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that all the statements that comprise the financial statements, including the related notes, have been prepared.

4

ISA 315, “Identifying and Assessing the Risks of Material Misstatement through Understanding the

Entity and Its Environment.”

5

ISA 600, “Special Considerations—Audits of Group Financial Statements (Including the Work of Component Auditors),” paragraphs 46-49.

Communication with a Subgroup of Those Charged with Governance (Ref: Para. 12)

A5. When considering communicating with a subgroup of those charged with governance, the auditor may take into account such matters as:

  • The respective responsibilities of the subgroup and the governing body.
  • The nature of the matter to be communicated.
  • Relevant legal or regulatory requirements.
  • Whether the subgroup has the authority to take action in relation to the information communicated, and can provide further information and explanations the auditor may need.

A6.  When deciding whether there is also a need to communicate information, in full or in summary form, with the governing body, the auditor may be influenced by the auditor’s assessment of how effectively and appropriately the subgroup communicates relevant information with the governing body. The auditor may make explicit in agreeing the terms of engagement that, unless prohibited by law or regulation, the auditor retains the right to communicate directly with the governing body.

A7. Audit committees (or similar subgroups with different names) exist in many jurisdictions. Although their specific authority and functions may differ, communication with the audit committee, where one exists, has become a key element in the auditor’s communication with those charged with governance. Good governance principles suggest that:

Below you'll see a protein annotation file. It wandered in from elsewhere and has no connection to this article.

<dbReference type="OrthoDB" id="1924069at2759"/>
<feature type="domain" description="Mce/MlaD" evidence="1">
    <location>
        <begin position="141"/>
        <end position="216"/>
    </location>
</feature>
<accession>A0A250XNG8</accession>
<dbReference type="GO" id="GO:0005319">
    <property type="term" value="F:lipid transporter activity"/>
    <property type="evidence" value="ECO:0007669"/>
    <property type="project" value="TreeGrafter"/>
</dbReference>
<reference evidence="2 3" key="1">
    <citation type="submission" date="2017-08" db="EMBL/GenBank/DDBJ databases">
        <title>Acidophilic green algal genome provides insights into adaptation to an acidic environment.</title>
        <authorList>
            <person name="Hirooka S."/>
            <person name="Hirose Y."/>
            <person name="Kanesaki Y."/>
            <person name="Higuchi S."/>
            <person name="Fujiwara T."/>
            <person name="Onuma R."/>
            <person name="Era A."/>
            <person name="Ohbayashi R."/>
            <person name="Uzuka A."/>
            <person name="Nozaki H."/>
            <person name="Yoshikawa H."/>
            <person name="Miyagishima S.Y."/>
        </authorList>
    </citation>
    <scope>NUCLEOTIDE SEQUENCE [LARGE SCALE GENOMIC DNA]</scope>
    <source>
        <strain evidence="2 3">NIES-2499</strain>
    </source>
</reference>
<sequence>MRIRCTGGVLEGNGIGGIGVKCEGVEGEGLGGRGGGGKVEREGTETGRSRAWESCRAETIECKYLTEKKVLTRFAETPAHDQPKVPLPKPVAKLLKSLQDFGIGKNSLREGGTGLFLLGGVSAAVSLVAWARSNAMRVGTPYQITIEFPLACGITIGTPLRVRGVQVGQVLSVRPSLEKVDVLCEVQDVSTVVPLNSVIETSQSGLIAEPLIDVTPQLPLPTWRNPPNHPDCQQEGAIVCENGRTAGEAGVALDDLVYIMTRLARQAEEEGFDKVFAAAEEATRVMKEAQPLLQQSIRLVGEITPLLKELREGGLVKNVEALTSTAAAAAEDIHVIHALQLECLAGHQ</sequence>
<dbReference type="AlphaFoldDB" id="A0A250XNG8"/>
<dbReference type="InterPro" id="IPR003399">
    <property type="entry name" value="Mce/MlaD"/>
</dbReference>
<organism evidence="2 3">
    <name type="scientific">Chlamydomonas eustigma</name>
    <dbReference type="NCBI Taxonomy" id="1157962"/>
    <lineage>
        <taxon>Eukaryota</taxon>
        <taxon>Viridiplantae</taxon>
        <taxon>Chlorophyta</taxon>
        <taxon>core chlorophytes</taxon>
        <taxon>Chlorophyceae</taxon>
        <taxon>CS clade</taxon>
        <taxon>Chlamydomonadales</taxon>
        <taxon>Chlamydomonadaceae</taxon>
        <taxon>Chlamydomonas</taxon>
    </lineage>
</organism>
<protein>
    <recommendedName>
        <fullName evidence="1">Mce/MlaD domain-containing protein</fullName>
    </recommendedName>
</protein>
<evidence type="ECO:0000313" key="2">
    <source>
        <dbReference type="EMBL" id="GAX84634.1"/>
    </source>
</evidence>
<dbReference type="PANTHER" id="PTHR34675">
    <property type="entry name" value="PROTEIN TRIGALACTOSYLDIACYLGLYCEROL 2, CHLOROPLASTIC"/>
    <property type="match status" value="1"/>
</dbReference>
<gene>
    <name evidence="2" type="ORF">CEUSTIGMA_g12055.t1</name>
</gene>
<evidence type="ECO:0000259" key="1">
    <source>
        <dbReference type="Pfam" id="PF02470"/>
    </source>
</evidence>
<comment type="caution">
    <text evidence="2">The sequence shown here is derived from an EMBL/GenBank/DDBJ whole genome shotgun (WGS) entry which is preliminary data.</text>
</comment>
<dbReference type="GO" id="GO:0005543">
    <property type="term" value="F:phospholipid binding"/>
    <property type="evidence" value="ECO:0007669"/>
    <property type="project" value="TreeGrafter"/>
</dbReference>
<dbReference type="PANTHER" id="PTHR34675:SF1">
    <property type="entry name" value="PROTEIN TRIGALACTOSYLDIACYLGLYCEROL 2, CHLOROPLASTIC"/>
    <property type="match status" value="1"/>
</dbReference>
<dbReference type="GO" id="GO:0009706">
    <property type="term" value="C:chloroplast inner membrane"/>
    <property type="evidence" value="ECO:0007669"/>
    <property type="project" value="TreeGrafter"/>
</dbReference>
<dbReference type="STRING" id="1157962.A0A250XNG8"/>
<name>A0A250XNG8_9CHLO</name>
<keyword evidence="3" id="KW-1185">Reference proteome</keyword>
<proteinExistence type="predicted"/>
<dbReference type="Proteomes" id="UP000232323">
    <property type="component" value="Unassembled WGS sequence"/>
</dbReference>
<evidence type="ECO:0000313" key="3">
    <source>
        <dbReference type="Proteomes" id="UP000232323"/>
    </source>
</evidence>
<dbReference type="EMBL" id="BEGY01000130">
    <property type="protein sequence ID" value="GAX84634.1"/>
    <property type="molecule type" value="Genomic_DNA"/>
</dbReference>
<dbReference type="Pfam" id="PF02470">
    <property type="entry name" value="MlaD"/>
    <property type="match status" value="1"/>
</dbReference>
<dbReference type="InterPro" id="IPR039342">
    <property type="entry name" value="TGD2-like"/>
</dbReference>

• The auditor will be invited to regularly attend meetings of the audit committee.
  • The chair of the audit committee and, when relevant, the other members of the audit committee, will liaise with the auditor periodically.
  • The audit committee will meet the auditor without management present at least annually.

When All of Those Charged with Governance Are Involved in Managing the Entity

(Ref: Para.13)

A8. In some cases, all of those charged with governance are involved in managing the entity, and the application of communication requirements is modified to recognize this position. In such cases, communication with person(s) with management responsibilities may not adequately inform all of those with whom the auditor would otherwise communicate in their governance capacity. For example, in a company where all directors are involved in managing the entity, some of those directors (for example, one responsible for marketing) may be unaware of significant matters discussed with another director (for example, one responsible for the preparation of the financial statements).

Matters to Be Communicated

The Auditor’s Responsibilities in Relation to the Financial Statement Audit (Ref:

Para. 14)

A9. The auditor’s responsibilities in relation to the financial statement audit are often included in the engagement letter or other suitable form of written agreement that records the agreed terms of the engagement. Providing those charged with governance with a copy of that engagement letter or other suitable form of written agreement may be an appropriate way to communicate with them regarding such matters as:

  • The auditor’s responsibility for performing the audit in accordance with ISAs, which is directed towards the expression of an opinion on the financial statements. The matters that ISAs require to be communicated, therefore, include significant matters arising from the audit of the financial statements that are relevant to those charged with governance in overseeing the financial reporting process.
  • The fact that ISAs do not require the auditor to design procedures for the purpose of identifying supplementary matters to communicate with those charged with governance.